All of us should pay more attention to our school boards — to electing them, supporting them and monitoring them. While many people today believe that too much local control has been wrested from local school boards, their role remains critical to the success of the schools they govern.
Voters elect a school board to represent them in the oversight of their schools. That is our system of government, and it’s a good one. School boards then spend the public’s money on educating children, touching the future as no other entity does. School boards set the tone for school districts — for student achievement, continuous improvement and financial management.
Successful school boards are made up of individuals without personal agendas and with a desire that all children have the opportunities that come with great schools. They understand that they are a bridge between the community and its schools, with one foot in ...
Strengthening Home, School & Community Partnership: Improving Discipline Policies in American Schools
By Joshua McIntosh, for the National PTA
In a recent address to parent leaders, U.S. Secretary of Education Arne Duncan called on parents to take education more seriously and be active in partnering with schools as we seek to raise expectations for students. The week prior, the Department of Education released new guidelines around improving climate and discipline policies in schools showing how suspensions, arrests, and expulsions can lead to negative outcomes for students and contribute to the phenomenon known as the school- to–prison pipeline. Given this, the high prevalence of out-of-school suspensions in our schools -- even for non-violent behaviors – is a serious concern.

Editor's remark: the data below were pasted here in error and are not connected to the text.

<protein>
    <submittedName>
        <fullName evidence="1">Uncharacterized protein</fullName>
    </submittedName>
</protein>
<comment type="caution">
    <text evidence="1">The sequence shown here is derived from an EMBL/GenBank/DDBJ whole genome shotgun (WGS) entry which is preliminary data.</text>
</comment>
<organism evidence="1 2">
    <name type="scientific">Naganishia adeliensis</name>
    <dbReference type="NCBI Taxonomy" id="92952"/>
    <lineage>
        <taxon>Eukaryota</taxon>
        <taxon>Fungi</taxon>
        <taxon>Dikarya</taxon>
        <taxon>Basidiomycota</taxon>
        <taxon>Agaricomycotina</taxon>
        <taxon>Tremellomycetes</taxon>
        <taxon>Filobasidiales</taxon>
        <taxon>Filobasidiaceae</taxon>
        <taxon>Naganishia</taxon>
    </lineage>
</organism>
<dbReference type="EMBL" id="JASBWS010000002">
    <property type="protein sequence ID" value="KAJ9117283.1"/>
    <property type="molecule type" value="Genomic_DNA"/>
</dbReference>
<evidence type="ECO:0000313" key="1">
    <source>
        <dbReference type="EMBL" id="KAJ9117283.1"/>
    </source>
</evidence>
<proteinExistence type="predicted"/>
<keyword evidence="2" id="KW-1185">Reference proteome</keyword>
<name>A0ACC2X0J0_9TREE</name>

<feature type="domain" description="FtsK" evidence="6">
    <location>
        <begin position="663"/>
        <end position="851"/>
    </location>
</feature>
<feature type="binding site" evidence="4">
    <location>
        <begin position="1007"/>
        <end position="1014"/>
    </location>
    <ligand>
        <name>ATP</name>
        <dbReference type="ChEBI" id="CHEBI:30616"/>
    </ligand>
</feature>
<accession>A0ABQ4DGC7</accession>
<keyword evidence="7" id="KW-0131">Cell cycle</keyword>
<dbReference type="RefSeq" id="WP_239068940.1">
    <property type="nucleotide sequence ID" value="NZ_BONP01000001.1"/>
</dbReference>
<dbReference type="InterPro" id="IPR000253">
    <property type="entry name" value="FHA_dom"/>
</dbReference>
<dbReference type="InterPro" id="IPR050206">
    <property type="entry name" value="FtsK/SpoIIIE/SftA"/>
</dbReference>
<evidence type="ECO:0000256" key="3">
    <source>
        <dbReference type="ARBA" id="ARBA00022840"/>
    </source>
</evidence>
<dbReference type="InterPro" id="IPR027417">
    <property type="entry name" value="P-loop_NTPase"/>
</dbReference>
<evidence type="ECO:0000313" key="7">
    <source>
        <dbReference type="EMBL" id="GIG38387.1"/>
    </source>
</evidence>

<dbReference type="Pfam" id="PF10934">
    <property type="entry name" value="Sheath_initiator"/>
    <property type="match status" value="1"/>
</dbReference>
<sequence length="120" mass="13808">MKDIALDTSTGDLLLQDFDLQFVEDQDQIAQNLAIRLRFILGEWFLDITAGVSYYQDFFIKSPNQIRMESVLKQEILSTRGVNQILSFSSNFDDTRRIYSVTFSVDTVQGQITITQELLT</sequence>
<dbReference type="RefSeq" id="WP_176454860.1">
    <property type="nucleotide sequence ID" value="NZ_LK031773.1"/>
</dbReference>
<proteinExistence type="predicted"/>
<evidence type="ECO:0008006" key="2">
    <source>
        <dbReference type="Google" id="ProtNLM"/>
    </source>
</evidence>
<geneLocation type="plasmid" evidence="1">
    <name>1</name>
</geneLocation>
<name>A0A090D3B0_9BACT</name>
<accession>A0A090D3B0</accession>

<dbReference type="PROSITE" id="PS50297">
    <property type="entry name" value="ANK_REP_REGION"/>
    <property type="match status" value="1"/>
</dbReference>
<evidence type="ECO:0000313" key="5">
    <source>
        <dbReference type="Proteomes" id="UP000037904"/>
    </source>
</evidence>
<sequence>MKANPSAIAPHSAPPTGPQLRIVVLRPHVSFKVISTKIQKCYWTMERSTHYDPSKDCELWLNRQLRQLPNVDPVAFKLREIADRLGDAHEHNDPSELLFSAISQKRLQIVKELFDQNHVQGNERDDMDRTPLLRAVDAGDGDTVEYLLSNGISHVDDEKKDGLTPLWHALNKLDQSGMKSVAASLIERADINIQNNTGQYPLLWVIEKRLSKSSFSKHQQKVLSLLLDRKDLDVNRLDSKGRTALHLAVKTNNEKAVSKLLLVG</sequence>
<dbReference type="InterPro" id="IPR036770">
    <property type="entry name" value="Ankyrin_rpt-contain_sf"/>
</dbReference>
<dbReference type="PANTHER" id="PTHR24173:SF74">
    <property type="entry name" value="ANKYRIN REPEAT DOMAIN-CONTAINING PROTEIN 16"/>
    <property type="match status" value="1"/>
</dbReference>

As a teacher leader in New York City, I believe school discipline policy is the perfect example of an issue that allows parents and teachers to work together and prompt systemic change that can improve our schools.
The federal guidance package presents a solid argument for a long-known fact in educational communities around the country: school discipline policies and practices are in drastic need of reform – particularly in the way we work with minority students and students who receive special education services, like the students at my school. The task of improving school discipline policies and ...
A VISION FOR GREAT SCHOOLS
On this website, educators, parents and policymakers from coast to coast are sharing what's already working in public schools--and sparking a national conversation about how to make it work for children in every school. Join the conversation!